I’m not alone in my dislike of It’s A Wonderful Life.
Dr. John Fleming, who I had the pleasure of interviewing in my podcast last year (my favorite interview so far, which I transcribed in its entirety – parts one, two and three. The interview’s listed in Wikipedia) once wrote,
One of very few movies I remember from my childhood appeared right after the War: “It’s a Wonderful Life” starring Jimmy Stewart (known locally in Princeton as St. James Stewart, ’32) and Donna Reed, released in 1946. Many Hollywood plots are absurd, but this one is embarrassing to boot. In this movie Stewart plays a guy dissuaded from suicide by an apprentice angel who shows him—through a series of cinematic flashforwards — all the good he can achieve by continuing to exist. Apparently the chief good thing he can do is save Donna Reed the horrible fate of becoming a librarian by making her a suburban housewife. Donna Reed was quite a dish, and it was hard to make her look unattractive; but Capra thought he could do so by giving her a pair of glasses and putting her hair up in a bun — that apparently being, in the iconography of Tinsel Town, a sterile and joyless coiffure.
This seemed to me ridiculous even at the age of 11, since it was obvious to me then, and has become only more so as the years go by, that libraries are the sexiest places, and librarians the sexiest people, on earth. Furthermore I’ve always had a particular thing about librarians with buns, especially when the bun is complemented by a long yellow Eberhard Faber number two lead pencil worn behind the ear.
Years ago Forbes had this to say about George Bailey, which very accurately sums the plot:
It’s a Wonderful Life (1946, Frank Capra, dir.) Arrogant young George Bailey has one thing right: Bedford Falls is a boring little town. George cannot bring himself to break free, however, preferring instead to salvage and maintain an inefficient family business.
Fate comes knocking in the form of wise Henry F. Potter, who, though confined to a wheelchair, has become the town’s wealthiest entrepreneur. Henry offers George the employment opportunity of a lifetime, only to hear the young man haughtily reject it.
One Christmas Eve, as officers stand ready to arrest George in connection with a savings-and-loan scandal, he contemplates suicide and declares, “I wish I’d never been born.” With the help of an admittedly second-class angel, George sees that, without his presence, the boring little town flourishes Dixieland jazz fills its streets, city lights glisten, the taverns are full, law enforcement is swift and capable. George’s mother controls a real-estate business operating at capacity. The woman George was to domesticate as his housewife has become fully self-actualized, with a career in public service.
George cannot accept that he has been living a lie. He cowardly opts for a return to the life he has known and the mediocrity which he realizes he was instrumental in perpetrating. Caroling follows.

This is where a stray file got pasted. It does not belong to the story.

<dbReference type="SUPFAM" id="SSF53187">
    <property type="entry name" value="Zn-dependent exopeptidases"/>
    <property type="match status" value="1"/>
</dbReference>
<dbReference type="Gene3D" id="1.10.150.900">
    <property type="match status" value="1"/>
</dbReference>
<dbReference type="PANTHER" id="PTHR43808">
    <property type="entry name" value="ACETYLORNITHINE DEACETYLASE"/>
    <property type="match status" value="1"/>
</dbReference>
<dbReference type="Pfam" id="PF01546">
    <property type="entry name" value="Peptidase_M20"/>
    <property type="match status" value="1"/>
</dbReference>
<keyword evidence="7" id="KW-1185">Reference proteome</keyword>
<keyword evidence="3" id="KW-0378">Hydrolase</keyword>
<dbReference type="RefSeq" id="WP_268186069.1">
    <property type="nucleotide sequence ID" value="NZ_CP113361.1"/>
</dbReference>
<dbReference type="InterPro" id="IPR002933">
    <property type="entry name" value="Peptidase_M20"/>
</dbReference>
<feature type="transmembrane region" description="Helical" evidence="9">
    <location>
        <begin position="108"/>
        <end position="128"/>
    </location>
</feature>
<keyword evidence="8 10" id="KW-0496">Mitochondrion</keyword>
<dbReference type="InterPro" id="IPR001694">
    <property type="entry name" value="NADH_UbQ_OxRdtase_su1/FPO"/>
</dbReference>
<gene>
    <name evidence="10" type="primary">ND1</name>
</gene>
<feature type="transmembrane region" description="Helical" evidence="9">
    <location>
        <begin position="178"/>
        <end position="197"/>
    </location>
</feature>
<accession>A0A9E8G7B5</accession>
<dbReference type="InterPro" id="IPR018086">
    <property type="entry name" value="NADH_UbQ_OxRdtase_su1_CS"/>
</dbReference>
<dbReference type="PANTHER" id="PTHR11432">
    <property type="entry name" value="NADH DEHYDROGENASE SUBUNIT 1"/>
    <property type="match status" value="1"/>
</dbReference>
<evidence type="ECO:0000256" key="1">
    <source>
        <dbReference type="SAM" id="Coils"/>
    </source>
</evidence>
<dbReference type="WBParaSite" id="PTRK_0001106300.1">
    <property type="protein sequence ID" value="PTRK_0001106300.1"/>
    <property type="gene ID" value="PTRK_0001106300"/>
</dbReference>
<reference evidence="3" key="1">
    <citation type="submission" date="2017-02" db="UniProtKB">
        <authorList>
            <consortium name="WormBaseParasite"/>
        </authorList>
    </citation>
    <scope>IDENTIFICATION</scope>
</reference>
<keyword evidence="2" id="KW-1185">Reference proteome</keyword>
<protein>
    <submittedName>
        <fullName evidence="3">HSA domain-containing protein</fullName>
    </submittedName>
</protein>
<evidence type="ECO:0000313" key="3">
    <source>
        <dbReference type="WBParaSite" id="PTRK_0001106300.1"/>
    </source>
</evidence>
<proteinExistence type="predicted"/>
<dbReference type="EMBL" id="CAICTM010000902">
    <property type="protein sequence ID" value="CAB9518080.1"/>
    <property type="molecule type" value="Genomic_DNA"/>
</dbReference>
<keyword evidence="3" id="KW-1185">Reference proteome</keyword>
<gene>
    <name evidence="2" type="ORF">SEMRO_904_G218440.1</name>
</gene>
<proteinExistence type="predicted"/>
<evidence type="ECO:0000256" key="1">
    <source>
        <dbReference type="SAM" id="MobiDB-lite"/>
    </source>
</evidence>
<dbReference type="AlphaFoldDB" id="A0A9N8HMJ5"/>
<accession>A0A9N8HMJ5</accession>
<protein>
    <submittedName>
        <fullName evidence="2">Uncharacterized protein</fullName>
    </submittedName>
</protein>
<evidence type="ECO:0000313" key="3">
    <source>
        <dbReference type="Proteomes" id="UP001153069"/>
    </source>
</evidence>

Today Liz Gunnison takes a look at It’s A Wonderful Life,
George Bailey, Subprime Lender
Miserly old Mr. Potter was right: It’s a Wonderful Life hero George Bailey never should’ve given those loans to the likes of Ernie and Bert.
We’re not saying that Bailey versus Potter is a perfect allegory for today’s credit crunch; Angelo Mozilo and his predatory buddies are no latter-day George Baileys, “starry-eyed dreamers” giving up their own riches to give the Ernie Bishops of the world a chance at the American Dream.
And the majority of the bad loans that have crippled our credit markets were not made to folks like Ernie Bishop, working tirelessly to put a roof over their families’ heads. A fair few of those loans enabled bad real estate investments by people who had no business buying or building homes as big as they did.
But consider this: Perhaps Mr. Potter wasn’t just a heartless Scrooge. Perhaps Mr. Potter, in the absence of sufficient regulatory oversight, was the one voice of sanity keeping the good people of Bedford Falls from over-leveraging themselves.
Perhaps, if we had all taken Mr. Potter a little bit more seriously, we wouldn’t be in this mess to begin with.
With all that, plus the maudlin sentimentality, and the annoying angel with his ringing bells (and besides, everybody knows angels don’t look like that), It’s A Wonderful Life never fails to depress me.
The house from A Christmas Story is now a museum, which you can visit,
In It’s A Wonderful
Bailout Life, George can’t make it without a bailout. Phooey.
In A Christmas Story, when the turkey’s lost people coped and headed to the Chop Suey Palace, and at the end, Ralphie got the Red Rider BB Gun.
Life doesn’t get more wonderful than that!
UPDATE Betty Jo Tucker reviews Noel, and finds It’s a Sorrowful Life.
UPDATE, Thursday 25 December
Peter Ricci asks,
why is It’s a Wonderful Life considered a holiday classic? Why is this painful, nuanced look at Depression-era economics and the suffocating mediocrity of middle-class living held in such high regard among American viewers?
Go read his answer.